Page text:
Hispanics find home in GOP

Rep. Mayra Flores (R-Texas) addresses reporters during a press event outside the Capitol Steps on Tuesday, June 21, 2022 after being sworn in. She’s the first Mexican-born member to serve in the House.
Greg Nash
Rep. Mayra Flores (R-Texas) addresses reporters during a press event outside the Capitol Steps on Tuesday, June 21, 2022 after being sworn in. She’s the first Mexican-born member to serve in the House.

What do you think of America? Why do you want to live in America? What are your hopes for your family in America? 

The answers to these questions provide insights into why many Hispanics are increasingly identifying with the Republican Party. They’ve seen how leaders who arrogantly think they know better than them actually weaken individual freedoms, destroy economic opportunities, and damage what they want for their country.      

The 2020 election provides good examples. Biden’s 21-point margin among Hispanics (59 percent to 38 percent) was a significant drop from Clinton’s 38-point margin in 2016 (66 percent to 28 percent), reports Pew Research Center. In 2020, Hispanics listed education and health care as top issues. 

Issues like education quality, parental involvement and school choice work against Democrats because they are overly beholden to teacher unions. Hispanics prefer a greater role for themselves in the education of their children. Hispanics increasingly view greater school choice, including the establishment of charter schools, as preferable to the traditional public school with little flexibility.  

Health care similarly tracks the contrast between Republicans and Democrats. Democrats continue advocating for a government-provided, single payer system, while Hispanics increasingly prefer their ability to choose their own doctor and health care plan. Hispanics see quality and choice in health care as favoring the GOP.  

These big government programs and the advocacy of socialist Sen. Bernie Sanders (I-Vt,) and radical Rep. Alexandria Ocasio-Cortez (D-N.Y.), who appear to be driving the Democrat agendas, scare folks who are familiar with the failures of socialism. Hispanics have seen enough of the false promises of socialism, enough of the disasters ushered in by the elite “vanguard of the proletariat”. 

 They’ve heard it all before. Give up a little freedom today in return for a little more government promises of more welfare and ‘free’ largesse. Then give up a little more freedom tomorrow, and the next day, until the public has no more freedom to give in return for largesse that never quite materialize.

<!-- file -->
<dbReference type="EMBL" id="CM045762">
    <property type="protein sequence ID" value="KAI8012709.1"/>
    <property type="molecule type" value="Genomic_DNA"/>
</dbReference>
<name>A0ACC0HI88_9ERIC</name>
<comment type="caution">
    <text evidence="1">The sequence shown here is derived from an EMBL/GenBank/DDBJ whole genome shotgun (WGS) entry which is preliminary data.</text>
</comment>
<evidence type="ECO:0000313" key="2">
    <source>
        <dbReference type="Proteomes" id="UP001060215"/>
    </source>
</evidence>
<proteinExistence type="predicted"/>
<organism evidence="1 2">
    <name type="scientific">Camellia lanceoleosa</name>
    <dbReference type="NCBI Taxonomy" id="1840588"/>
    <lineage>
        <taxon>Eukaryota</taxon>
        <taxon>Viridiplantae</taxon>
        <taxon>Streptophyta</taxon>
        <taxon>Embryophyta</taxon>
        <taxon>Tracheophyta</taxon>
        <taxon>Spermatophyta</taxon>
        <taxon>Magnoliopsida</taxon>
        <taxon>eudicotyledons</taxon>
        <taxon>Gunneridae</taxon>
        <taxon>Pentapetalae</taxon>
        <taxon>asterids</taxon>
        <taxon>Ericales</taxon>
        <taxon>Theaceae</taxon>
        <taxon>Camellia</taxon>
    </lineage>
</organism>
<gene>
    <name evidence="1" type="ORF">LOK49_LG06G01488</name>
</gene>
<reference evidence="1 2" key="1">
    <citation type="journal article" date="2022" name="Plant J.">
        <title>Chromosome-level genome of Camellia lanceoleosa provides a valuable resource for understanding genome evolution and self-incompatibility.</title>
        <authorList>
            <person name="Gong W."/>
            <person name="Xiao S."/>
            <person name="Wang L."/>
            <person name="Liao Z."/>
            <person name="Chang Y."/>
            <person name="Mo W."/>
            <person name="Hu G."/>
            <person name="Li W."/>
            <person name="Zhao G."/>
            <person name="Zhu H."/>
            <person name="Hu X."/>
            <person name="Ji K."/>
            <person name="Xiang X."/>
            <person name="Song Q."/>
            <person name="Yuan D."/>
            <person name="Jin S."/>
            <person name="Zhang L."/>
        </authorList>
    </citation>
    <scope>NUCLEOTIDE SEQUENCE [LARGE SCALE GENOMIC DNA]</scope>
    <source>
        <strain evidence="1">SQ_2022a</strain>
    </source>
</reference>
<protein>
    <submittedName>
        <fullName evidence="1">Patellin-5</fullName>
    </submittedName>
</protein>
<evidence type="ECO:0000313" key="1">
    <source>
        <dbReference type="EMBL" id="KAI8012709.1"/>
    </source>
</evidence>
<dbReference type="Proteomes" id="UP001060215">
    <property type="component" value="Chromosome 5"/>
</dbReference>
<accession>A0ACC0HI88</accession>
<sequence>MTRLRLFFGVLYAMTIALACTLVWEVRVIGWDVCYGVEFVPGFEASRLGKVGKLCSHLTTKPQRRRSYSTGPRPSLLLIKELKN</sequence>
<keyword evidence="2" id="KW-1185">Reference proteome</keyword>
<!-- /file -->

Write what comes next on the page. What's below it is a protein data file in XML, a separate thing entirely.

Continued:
The promises are illusory, but the loss of freedom is all too real. 

Since 2020, polls now show inflation and the economy as their most significant concern, reports Axios-Ipsos. Inflation strikes the lower middle-class and poor the worst. In mid-2022, only 27 percent of Hispanics approved of Biden’s economic policies, substantially lower than the 32 percent national average, reports Quinnipiac University. Hispanics have the sense that Republicans are correct in attributing the cause of inflation to runaway federal spending and restrictions on domestic energy production. 

Accordingly, the drop in Biden’s approval rating among Hispanics from 55 percent just four months into his presidency to a mere 26 percent in May 2022 in Quinnipiac polls, is not surprising. Biden is now less popular among Hispanics than any other demographic group. 

Another factor is that Democrats generally take Hispanic voters for granted in two ways, as illustrated by the 2022 special election victory of Hispanic Republican Mayra Flores along the Texas border in an overwhelmingly Hispanic district. First, Democrats simply assume Hispanics will vote Democrat. Second, Democrats pander to Hispanic American citizens, believing they automatically favor lax immigration enforcement, so that a virtual non-border will appeal to Hispanic voters. These are clearly false assumptions. Flores campaigned against being “taken for granted” and against presidential orders that “weaken border security”.    

The decline in public safety is of particular concern to Hispanics seeking upward mobility. Perceived Democrat leadership support of “defund the police” and non-detention of violent arrestees (“catch and release”) are viewed unfavorably.   

 Like any demographic group, Hispanics are not a unitary bloc. But, generally, Hispanics want a free country in which they can prosper as they choose. 

This is particularly true for Hispanics from Central and South American dictatorships, such as Cuba, Venezuela and Nicaragua. Such victims of communism and authoritarianism, many in South Florida, are particularly offended by weak foreign policy and lifting of restrictions recently on Cuba and Venezuela. In a 2020 Pew Research Center study, 58 percent of Cubans identified as Republican, with 38 percent as Democrat. 

 At the end of the constitutional convention in 1787, Benjamin Franklin was asked what form of government the Framers had created. He answered, “A republic, if you can keep it.” 

Hispanics have seen and often experienced the inevitable failure of unlimited government’s siren song of paradise — the song which lures democratic republics into the abyss of governmental control of its once-free citizens. So, Hispanics are willing to stick with Franklin and the Framers’ republic of limited government and individual freedom, saying “no thanks” to the siren’s song of socialism; instead saying “I choose freedom.” 

Ileana Ros-Lehtinen served in Congress from 1989-2019. She is the first Hispanic woman elected to the U.S. House of Representatives 

Tags Alexandria Ocasio-Cortez Benjamin Franklin Bernie Sanders Biden Clinton Economy education choice freedom growing support for GOP among Hispanics

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